Comprehensive Molecular Characterization of Escherichia coli Isolates from Urine Samples of Hospitalized Patients in Rio de Janeiro, Brazil

Campos, A. C. C., Andrade, N. L., Ferdous, M., Chlebowicz, M. A., Santos, C. C., Correal, J. C. D., Lo Ten Foe, J. R., Rosa, A. C. P., Damasco, P. V., Friedrich, A. W. & Rossen, J. W. A., 16-Feb-2018, In : Frontiers in Microbiology. 9, p. 243 12 p., 243.

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Urinary tract infections (UTIs) are often caused by Escherichia coll. Their increasing resistance to broad-spectrum antibiotics challenges the treatment of UTIs. Whereas, E. coil ST131 is often multidrug resistant (MDR), ST69 remains susceptible to antibiotics such as cephalosporins. Both STs are commonly linked to community and nosocomial infections. E. coli phylogenetic groups B2 and D are associated with virulence and resistance profiles making them more pathogenic. Little is known about the population structure of E. coli solates obtained from urine samples of hospitalized patients in Brazil. Therefore, we characterized E. coli isolated from urine samples of patients hospitalized at the university and three private hospitals in Rio de Janeiro, using whole genome sequencing. A high prevalence of E. coil ST131 and ST69 was found, but other lineages, namely ST73, ST648, ST405, and ST10 were also detected. Interestingly, isolates could be divided into two groups based on their antibiotic susceptibility. Isolates belonging to ST131, ST648, and ST405 showed a high resistance rate to all antibiotic classes tested, whereas isolates belonging to ST10, ST73, ST69 were in general susceptible to the antibiotics tested. Additionally, most ST69 isolates, normally resistant to aminoglycosides, were susceptible to this antibiotic in our population. The majority of ST131 isolates were ESBL-producing and belonged to serotype 025:H4 and the H30-R subclone. Previous studies showed that this subclone is often associated with more complicated UTIs, most likely due to their high resistance rate to different antibiotic classes. Sequenced isolates could be classified into five phylogenetic groups of which B2, D, and F showed higher resistance rates than groups A and B1. No significant difference for the predicted virulence genes scores was found for isolates belonging to ST131, ST648, ST405, and ST69. In contrast, the phylogenetic groups B2, D and F showed a higher predictive virulence score compared to phylogenetic groups A and B1. In conclusion, despite the diversity of E. coli isolates causing UTIs, clonal groups 025:H4-B2-ST131 H30 -R, O1:H6-B2-ST648, and 0102:H6-D-ST405 were the most prevalent. The emergence of highly virulent and MDR E. coli in Brazil is of high concern and requires more attention from the health authorities.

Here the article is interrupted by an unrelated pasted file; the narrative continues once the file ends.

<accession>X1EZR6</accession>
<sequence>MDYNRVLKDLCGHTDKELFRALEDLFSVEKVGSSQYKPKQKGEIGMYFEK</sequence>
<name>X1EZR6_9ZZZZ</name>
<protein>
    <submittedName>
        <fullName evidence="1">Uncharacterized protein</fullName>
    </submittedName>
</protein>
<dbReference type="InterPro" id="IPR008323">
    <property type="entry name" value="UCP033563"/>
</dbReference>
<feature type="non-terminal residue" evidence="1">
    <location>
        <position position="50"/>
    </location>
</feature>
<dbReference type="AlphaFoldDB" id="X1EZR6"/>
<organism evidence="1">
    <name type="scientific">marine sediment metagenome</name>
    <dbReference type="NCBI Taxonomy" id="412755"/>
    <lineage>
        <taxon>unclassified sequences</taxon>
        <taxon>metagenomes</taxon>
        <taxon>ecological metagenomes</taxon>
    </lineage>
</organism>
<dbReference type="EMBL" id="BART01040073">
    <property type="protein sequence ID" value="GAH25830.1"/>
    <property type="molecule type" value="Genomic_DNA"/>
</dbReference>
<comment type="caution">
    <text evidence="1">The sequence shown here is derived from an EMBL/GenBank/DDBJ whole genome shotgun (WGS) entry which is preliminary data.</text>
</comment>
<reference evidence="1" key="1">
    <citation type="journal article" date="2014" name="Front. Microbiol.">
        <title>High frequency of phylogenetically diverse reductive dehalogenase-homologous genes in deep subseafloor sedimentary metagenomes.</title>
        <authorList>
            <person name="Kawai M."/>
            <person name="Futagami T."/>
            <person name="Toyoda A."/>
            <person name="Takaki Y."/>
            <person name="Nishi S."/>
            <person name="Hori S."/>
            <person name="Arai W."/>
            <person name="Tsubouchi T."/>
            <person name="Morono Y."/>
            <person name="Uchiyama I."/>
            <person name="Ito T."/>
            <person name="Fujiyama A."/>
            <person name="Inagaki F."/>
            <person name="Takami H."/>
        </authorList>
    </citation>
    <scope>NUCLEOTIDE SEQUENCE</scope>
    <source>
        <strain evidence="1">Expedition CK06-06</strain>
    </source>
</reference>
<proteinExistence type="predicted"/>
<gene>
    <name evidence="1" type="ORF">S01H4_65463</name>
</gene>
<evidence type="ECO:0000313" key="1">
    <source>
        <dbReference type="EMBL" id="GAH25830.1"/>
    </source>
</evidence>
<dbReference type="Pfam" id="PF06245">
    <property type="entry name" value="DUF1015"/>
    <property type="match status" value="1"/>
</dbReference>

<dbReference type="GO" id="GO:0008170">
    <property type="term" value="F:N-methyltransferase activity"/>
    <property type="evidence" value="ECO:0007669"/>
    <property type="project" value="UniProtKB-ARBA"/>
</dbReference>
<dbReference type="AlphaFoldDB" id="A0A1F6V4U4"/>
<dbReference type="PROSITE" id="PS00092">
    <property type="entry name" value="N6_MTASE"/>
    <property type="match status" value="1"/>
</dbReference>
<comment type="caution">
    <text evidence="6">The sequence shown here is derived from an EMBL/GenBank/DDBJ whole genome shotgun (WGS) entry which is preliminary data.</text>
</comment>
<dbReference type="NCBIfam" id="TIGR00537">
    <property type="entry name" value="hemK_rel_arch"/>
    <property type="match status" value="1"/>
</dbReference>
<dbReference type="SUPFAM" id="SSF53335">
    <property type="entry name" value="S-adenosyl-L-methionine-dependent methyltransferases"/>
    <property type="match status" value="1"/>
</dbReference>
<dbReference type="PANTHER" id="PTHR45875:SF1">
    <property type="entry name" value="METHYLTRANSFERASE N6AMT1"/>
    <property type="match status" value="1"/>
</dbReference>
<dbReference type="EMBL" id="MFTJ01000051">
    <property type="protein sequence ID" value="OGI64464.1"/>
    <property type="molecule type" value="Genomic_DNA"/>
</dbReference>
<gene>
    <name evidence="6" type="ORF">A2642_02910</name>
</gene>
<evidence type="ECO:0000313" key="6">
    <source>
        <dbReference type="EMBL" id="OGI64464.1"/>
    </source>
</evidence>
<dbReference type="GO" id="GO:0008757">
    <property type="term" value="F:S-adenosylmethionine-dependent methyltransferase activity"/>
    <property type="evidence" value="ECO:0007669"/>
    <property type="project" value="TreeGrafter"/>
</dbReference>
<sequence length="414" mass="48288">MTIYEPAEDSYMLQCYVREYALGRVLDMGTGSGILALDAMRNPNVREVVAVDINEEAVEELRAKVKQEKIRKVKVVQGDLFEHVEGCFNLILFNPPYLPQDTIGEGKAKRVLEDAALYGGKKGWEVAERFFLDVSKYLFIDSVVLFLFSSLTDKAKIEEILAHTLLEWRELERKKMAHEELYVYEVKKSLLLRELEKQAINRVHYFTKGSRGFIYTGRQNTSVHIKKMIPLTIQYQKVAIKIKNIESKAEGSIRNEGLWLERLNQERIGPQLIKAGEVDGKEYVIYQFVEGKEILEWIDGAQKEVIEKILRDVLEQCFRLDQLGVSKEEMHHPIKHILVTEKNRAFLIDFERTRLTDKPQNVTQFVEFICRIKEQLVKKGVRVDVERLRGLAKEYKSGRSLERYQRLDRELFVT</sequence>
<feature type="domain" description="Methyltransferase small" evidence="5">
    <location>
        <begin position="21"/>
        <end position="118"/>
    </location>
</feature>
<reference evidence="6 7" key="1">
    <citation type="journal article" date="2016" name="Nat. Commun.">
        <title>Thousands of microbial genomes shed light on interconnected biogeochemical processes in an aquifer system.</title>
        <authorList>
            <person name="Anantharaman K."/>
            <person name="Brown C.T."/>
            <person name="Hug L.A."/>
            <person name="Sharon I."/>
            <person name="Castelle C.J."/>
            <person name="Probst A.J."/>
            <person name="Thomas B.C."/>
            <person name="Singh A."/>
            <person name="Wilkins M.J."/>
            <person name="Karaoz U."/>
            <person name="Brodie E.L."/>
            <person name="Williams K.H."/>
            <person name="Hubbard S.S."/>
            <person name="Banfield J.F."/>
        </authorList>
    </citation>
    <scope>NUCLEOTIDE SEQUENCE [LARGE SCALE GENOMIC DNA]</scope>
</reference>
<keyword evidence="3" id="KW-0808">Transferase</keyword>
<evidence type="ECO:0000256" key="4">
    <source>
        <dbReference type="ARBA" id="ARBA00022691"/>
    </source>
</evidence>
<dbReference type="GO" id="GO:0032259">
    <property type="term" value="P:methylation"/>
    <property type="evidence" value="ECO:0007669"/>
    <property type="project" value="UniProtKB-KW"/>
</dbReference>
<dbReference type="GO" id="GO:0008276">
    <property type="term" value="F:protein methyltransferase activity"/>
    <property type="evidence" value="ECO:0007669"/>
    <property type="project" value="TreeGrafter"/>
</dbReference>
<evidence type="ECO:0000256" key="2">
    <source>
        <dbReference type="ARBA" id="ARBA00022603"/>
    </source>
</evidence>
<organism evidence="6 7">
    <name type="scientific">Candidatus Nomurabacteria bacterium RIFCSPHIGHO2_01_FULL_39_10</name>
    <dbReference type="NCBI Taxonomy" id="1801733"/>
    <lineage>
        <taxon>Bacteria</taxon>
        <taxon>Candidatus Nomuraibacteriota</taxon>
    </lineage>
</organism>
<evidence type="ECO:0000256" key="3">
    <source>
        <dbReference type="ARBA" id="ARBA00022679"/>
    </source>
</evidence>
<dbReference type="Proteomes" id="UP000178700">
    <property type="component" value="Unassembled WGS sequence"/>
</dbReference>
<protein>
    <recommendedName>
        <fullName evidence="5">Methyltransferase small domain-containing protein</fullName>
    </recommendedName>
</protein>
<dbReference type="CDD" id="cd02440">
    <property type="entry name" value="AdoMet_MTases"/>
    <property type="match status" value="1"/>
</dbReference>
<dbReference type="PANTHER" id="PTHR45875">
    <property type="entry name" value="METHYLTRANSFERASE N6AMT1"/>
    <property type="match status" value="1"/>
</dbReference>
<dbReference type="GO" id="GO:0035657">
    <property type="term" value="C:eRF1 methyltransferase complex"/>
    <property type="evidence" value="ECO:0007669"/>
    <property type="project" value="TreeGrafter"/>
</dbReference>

Original languageEnglish
Article number243
Pages (from-to)243
Number of pages12
JournalFrontiers in Microbiology
Publication statusPublished - 16-Feb-2018


  • Escherichia coli, urinary tract infections, Brazil, ST131, antibiotic resistance, virulence genes, whole genome sequencing, diagnostic stewardship, BLOOD-STREAM INFECTIONS, TRACT-INFECTIONS, VIRULENCE GENES, ANTIMICROBIAL RESISTANCE, PHYLOGENETIC GROUPS, MULTIDRUG-RESISTANCE, POPULATION-STRUCTURE, CLONE, ENTEROBACTERIACEAE

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